Partridge, William Patrick (‘Bill’) (1874–1917), trade unionist and revolutionary nationalist, was born 8 March 1874 in Sligo county hospital, fourth child and second son among three sons and two daughters of Benjamin Partridge (d. 1892), railway engine driver, of 6 Chapel Street, Sligo town, and Ellen Partridge (née Hall) (d. 1897). His father, an English protestant of liberal and pro-labour opinion, was sympathetic to Irish constitutional nationalism, while his mother was an Irish catholic. In Bill's infancy the family moved on his father's transfer to Ballaghaderreen, Co. Mayo (later Roscommon), where he was educated in national school and at St Nathy's College. Baptised at birth in the Church of Ireland, under the influence of a teaching nun he was baptised a catholic at age eleven. After serving an engineering apprenticeship in Sligo town (1891–3) and in Dublin at the Broadstone railway workshops (1893–6), he worked with several firms before being employed in 1899 as an engine fitter in the Inchicore works of the Great Southern and Western Railway (GSWR). Active in Dublin No. 2 branch of the British-based Amalgamated Society of Engineers (ASE), which he represented on Dublin trades council, he came to prominence during an unsuccessful strike in Dublin railway workshops (1902) – ironically, as he had initially opposed strike action. He was a founding member and treasurer of the Inchicore branch of the Gaelic League, and was active locally in the temperance movement. Nominated by tenants’ and labour bodies, he was defeated by six votes in the January 1904 municipal elections, but was returned in a by-election to Dublin city council, representing New Kilmainham ward (1904–6). Influenced by the pamphlet The resurrection of Hungary (1904) by Arthur Griffith (qv), he was among the first city councillors to affiliate with the National Council (a precursor of Sinn Féin), for which he was attacked by some labour activists for betraying trade-union objectives. Owing to his energetic advocacy of corporation housing for local railway workers, he was allowed time off work by the GSWR to attend council meetings; when he took up more radical pro-labour issues the permission was withdrawn, forcing his resignation from the council (March 1906).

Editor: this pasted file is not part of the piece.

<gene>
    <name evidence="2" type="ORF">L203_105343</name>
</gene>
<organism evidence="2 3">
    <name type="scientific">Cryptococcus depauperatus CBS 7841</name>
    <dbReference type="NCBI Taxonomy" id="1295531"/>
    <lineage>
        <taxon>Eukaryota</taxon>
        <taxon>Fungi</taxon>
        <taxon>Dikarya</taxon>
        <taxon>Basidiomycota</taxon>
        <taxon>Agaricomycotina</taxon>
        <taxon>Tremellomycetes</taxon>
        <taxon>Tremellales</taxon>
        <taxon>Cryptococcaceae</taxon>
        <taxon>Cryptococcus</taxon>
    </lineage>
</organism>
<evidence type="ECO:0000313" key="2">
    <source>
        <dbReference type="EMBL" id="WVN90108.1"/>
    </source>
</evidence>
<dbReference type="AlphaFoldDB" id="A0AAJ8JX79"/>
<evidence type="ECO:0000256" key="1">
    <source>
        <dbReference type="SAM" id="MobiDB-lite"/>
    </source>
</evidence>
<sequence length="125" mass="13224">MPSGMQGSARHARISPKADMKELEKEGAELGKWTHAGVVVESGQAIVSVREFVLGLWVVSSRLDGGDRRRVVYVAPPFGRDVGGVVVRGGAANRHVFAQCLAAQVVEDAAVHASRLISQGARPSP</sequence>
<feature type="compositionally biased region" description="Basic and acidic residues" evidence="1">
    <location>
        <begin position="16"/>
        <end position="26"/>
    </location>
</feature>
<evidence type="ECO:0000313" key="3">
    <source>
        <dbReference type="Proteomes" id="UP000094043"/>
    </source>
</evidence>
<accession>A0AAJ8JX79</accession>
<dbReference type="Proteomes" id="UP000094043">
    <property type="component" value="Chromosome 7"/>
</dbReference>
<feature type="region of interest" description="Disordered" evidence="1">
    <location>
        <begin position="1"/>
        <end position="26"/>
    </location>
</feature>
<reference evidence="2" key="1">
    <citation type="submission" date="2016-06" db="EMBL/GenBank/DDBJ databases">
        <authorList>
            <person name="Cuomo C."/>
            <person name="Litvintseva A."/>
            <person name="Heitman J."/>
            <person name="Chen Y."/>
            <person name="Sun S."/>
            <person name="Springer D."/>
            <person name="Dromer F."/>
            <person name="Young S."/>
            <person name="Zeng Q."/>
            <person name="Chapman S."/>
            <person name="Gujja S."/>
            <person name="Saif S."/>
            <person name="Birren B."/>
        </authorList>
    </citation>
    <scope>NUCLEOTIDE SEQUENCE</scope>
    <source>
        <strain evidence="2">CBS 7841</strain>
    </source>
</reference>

Initially sceptical of the militant methods and syndicalist strategy of trade-union leader James Larkin (qv), he soon became one of Larkin's staunchest supporters and ablest lieutenants, and broke with Sinn Féin in 1909 owing to Griffith's hostility to Larkin. In August 1912 he was dismissed from employment by the GSWR for protesting against preferential promotion of protestants over catholics in the Inchicore works. Becoming a full-time paid official of Larkin's Irish Transport and General Workers’ Union (October 1912), he managed the new ITGWU branch office in Emmet hall, Inchicore, and organised for the union in Cork city, and among farm labourers in rural Co. Dublin. Remaining an ASE official – during 1913 he was Dublin district president – he represented that union at the Irish Trade Union Congress (1913). Defeated by twenty-three votes as candidate of the newly launched Labour Party in an October 1912 municipal by-election, despite vicious campaign vilification in the January 1913 elections he won a city-council seat (1913–17), the fruit of a strong New Kilmainham local organisation centred on the Inchicore works. A prolific contributor to the ITGWU organ, the Irish Worker, he was acclaimed as the best public speaker in Dublin apart from Larkin, noted for his strong, clear, resonant voice.